Photovoltaic (PV) arrays, natural gas generator sets, and fuel cells are common sources of on-site generated power. These sources are also known as distributed energy resources (DER) and may operate connected to the utility or isolated from the utility (known as island operation) as a microgrid. Stationary energy storage may also be incorporated into a microgrid enhancing the ability to operate isolated from the utility.
On-site power generation allows a data center operator to use power from cleaner sources when available, while supplementing energy from other sources when the cleanest source is not sufficient. This feature of on-site generation supports advancement towards sustainability goals while maintaining reliable power service to the data center.
No. 3: Rising focus to achieve higher levels of energy efficiency
Data centers offer vast opportunities for energy efficiency, and the industry has taken full advantage in recent years. Let’s cover two aspects of energy efficiency in a data center.
- IT infrastructure: Historically, data centers improved energy efficiency of IT infrastructure through higher utilization of individual IT equipment and server virtualization. Going forward, converged infrastructure (CI) and hyper-converged infrastructure (HCI) are expected to lead energy efficiency gains in data centers. Simply put, CI features building blocks made up of storage and compute functionalities physically combined in a turnkey product. Meanwhile, HCI relies on a software to combine compute, storage and networking functionalities. Both technologies, in different ways, deliver a more scalable architecture helping with energy efficiency. Within a data center, to deliver the same computing output, you can afford to have fewer servers, storage and network equipment if you are using one of these technologies.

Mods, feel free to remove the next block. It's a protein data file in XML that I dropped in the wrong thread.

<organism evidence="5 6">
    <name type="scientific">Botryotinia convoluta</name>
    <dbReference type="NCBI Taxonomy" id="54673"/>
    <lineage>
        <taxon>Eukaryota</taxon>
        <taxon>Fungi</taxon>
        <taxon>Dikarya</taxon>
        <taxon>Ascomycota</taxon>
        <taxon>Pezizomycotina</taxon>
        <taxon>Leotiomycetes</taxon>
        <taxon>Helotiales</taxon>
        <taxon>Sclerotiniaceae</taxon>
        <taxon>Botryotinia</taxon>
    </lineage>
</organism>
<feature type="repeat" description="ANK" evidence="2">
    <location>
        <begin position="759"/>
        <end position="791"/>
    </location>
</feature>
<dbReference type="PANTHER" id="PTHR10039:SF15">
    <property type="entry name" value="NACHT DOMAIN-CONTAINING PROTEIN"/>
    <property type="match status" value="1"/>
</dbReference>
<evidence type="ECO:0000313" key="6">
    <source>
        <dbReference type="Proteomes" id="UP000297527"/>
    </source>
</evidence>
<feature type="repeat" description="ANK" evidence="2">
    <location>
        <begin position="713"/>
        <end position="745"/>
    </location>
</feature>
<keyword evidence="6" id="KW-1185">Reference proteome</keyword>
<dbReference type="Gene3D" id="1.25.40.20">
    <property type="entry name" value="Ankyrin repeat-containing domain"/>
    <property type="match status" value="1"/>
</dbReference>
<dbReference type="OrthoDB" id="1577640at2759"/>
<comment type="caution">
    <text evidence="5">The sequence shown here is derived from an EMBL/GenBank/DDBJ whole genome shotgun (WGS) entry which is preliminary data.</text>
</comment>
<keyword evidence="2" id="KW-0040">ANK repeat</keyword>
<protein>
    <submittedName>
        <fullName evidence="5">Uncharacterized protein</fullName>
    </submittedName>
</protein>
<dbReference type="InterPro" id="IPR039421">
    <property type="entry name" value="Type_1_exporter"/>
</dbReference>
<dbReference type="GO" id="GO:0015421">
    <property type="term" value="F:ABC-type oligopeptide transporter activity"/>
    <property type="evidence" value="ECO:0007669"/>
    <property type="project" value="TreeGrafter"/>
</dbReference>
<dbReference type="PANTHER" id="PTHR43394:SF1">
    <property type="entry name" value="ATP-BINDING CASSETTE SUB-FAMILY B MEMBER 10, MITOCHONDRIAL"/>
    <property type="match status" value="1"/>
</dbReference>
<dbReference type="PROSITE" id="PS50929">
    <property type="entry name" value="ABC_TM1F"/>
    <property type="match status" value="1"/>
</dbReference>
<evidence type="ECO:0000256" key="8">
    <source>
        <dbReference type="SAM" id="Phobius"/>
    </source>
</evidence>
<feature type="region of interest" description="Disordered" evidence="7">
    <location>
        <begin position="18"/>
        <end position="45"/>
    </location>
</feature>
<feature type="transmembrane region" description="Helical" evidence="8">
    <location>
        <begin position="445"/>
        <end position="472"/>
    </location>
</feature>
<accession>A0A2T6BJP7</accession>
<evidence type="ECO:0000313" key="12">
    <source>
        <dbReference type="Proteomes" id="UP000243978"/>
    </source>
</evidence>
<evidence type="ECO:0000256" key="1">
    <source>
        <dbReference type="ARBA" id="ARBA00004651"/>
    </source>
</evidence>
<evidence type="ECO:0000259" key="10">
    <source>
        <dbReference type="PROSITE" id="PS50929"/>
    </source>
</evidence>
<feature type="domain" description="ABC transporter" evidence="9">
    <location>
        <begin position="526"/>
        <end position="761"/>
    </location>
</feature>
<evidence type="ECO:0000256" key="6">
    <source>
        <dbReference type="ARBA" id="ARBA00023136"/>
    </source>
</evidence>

- Non-IT infrastructure: Power usage effectiveness (PUE), the ratio of total energy used by the data center to the energy used by computing equipment, is a common indicator of a data center’s energy efficiency. The industry average PUE has improved from 2.5 in 2007 to 1.67 in 2019 4, a clear indicator of shrinking contribution of non-IT infrastructure, heating, cooling, lighting and others, in a data center’s energy consumption. Going forward, advancements in cooling systems will take center stage in energy efficiency gains within non-IT infrastructure. Natural cooling, where cool ambient air or chilled water from nearby resources are used to cool the facility, will impact the geographical locations of data centers. Additionally, an increased prominence of liquid cooling technologies will impact data center cooling system designs. Meanwhile, on the IT infrastructure, the expanding need for IT equipment to operate at higher ambient temperatures will reduce the need for cooling per computing capacity.
It is expected facility and energy professionals leading comprehensive energy efficiency plans covering IT and non-IT infrastructure will stay ahead of their peers in energy efficiency gains.
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1 Lima, J. M. (December 12, 2017). Data Centres Of The World Will Consume 1/5 Of Earth’s Power By 2025. Data – Economy. Retrieved from https://data-economy.com/
2 Global data centre energy demand by data centre type. (January 7, 2020). International Energy Agency. Retrieved from https://www.iea.org/
3 Pichai, S. (September 19, 2019). Our biggest renewable energy purchase ever. Google. Retrieved from https://www.blog.google/
4 Lawrence, A. (May 2019). Is PUE actually going UP?. Uptime Institute. Retrieved from https://journal.uptimeinstitute.com/